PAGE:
It is a showery October morning, on a beautiful Umbrian hillside. Carefully sidestepping a scratchy wild juniper bush, Molly – an amiable, slightly chubby young labrador – lumbers towards her two wirier, scruffier comrades as they scrabble around the roots of an oak tree. Rocco and Vespa eventually emerge, the former with a decent-sized black autumn truffle in his jaws. He allows his owner to prise it from him, and is rewarded with a treat: Molly sidles up for her reward, too, but is rebuffed.
She is a philosophical dog, however, and as the family pet of Carlo Caporicci, the truffle dealer, she has little to worry about. Truffle dogs often go without dinner, to heighten their appetites for the following morning’s foray, but not Molly; in any case, she specialises in tuber magnatum pico, the far more valuable white truffle.
Caporicci deals in truffles of all kinds and has even planted a truffle orchard on his own land (“my pension plan”, as he describes it) to grow tuber melanosporum, the winter black truffle. A sizeable chunk of his business is supplying Europe’s best restaurants with truffles: in London, L’Anima, Apsleys and Locanda Locatelli are regular customers, and his address book fairly twinkles with Michelin stars.
One of those stars is held by Marco Torri, chef/proprietor of Semplice in Mayfair; by the time I dropped in for lunch a few weeks later, I am happy to say, Molly and friends had already sniffed out a few “white diamonds”. Unusually among London restaurants, Semplice allows diners to choose exactly how much truffle they want, weighed at the table; after all, the most pungent gram of truffle is definitely the first one.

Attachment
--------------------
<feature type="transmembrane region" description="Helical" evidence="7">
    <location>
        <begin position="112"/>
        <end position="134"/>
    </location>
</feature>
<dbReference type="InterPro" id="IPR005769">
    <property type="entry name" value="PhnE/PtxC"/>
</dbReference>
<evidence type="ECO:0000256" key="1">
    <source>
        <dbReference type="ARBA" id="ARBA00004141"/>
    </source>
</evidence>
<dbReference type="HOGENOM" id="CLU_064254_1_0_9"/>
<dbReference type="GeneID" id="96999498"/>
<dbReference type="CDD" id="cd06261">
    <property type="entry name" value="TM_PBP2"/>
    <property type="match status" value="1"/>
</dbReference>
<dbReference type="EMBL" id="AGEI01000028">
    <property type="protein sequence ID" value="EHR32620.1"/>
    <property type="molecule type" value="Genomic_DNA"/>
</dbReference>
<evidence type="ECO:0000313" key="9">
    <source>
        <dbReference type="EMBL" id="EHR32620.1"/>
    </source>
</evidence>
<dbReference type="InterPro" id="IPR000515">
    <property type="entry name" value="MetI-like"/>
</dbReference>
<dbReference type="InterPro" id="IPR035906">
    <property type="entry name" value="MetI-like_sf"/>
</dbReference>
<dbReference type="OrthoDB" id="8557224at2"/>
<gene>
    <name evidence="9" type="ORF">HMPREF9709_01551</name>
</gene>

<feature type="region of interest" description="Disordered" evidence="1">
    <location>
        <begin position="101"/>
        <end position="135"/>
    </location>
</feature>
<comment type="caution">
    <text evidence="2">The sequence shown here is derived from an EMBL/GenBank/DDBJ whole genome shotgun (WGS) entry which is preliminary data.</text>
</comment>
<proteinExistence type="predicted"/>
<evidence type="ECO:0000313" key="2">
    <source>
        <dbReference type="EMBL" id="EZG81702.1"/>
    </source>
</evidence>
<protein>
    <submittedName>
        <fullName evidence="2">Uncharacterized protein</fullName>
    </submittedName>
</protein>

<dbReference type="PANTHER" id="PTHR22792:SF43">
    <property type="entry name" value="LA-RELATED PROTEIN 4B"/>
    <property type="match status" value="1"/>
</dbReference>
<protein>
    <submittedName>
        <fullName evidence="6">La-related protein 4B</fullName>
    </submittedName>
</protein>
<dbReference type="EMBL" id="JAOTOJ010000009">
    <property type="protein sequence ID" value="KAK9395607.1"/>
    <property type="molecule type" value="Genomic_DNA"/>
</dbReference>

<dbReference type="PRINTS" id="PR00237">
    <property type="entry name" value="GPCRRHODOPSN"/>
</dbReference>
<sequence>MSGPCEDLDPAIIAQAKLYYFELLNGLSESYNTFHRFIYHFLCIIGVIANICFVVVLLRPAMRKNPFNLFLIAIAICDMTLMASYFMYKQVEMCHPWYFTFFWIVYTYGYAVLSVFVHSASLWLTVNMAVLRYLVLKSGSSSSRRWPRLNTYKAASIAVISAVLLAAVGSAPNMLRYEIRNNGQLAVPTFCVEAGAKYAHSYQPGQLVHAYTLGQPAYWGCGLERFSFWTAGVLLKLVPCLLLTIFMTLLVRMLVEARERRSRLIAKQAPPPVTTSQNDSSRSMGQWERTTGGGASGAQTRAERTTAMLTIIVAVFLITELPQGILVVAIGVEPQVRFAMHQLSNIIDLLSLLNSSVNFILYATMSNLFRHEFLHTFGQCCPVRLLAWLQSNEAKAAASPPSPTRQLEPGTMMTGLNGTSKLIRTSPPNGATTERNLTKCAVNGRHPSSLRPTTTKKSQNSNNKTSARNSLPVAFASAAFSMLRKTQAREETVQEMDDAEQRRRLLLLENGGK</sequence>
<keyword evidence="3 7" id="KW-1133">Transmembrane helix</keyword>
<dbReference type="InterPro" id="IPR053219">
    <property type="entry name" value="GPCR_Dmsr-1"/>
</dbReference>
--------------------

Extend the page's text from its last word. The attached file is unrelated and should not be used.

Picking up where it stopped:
Torri’s cooking is sublime. As his restaurant’s name suggests, simplicity is the watchword: not tempted into outré creations at the expense of classic northern Italian cooking, he relies instead on superb, artisanal produce. He has a playful touch, though, employing both sorts of (botanically unrelated) artichoke in one dish, for example: a smooth purée of the globular kind surrounding translucent wafers of the jerusalem variety, over a perfect, tiny dice of autumn truffle.
Gnocchi were ethereally light and soft, made with a minimum of flour and a maximum of yellow, floury potatoes, then bathed in a silk-smooth sauce of stracchino cheese and showered with flakes of white truffle. Risotto was equally indulgent – truffle of any kind loves butter, cream and cheese – and had a perfect “bite”. There is no better place I know than the stylish, ebony-and-gold dining room at Semplice to revel in Umbria’s subterranean diamonds.
By the time you read this, the black winter truffle season will be upon us – and upon Torri’s menu. Truffle, to me, is one of the few truly aphrodisiac foods, something to bear in mind when planning your Valentine’s Day dinner.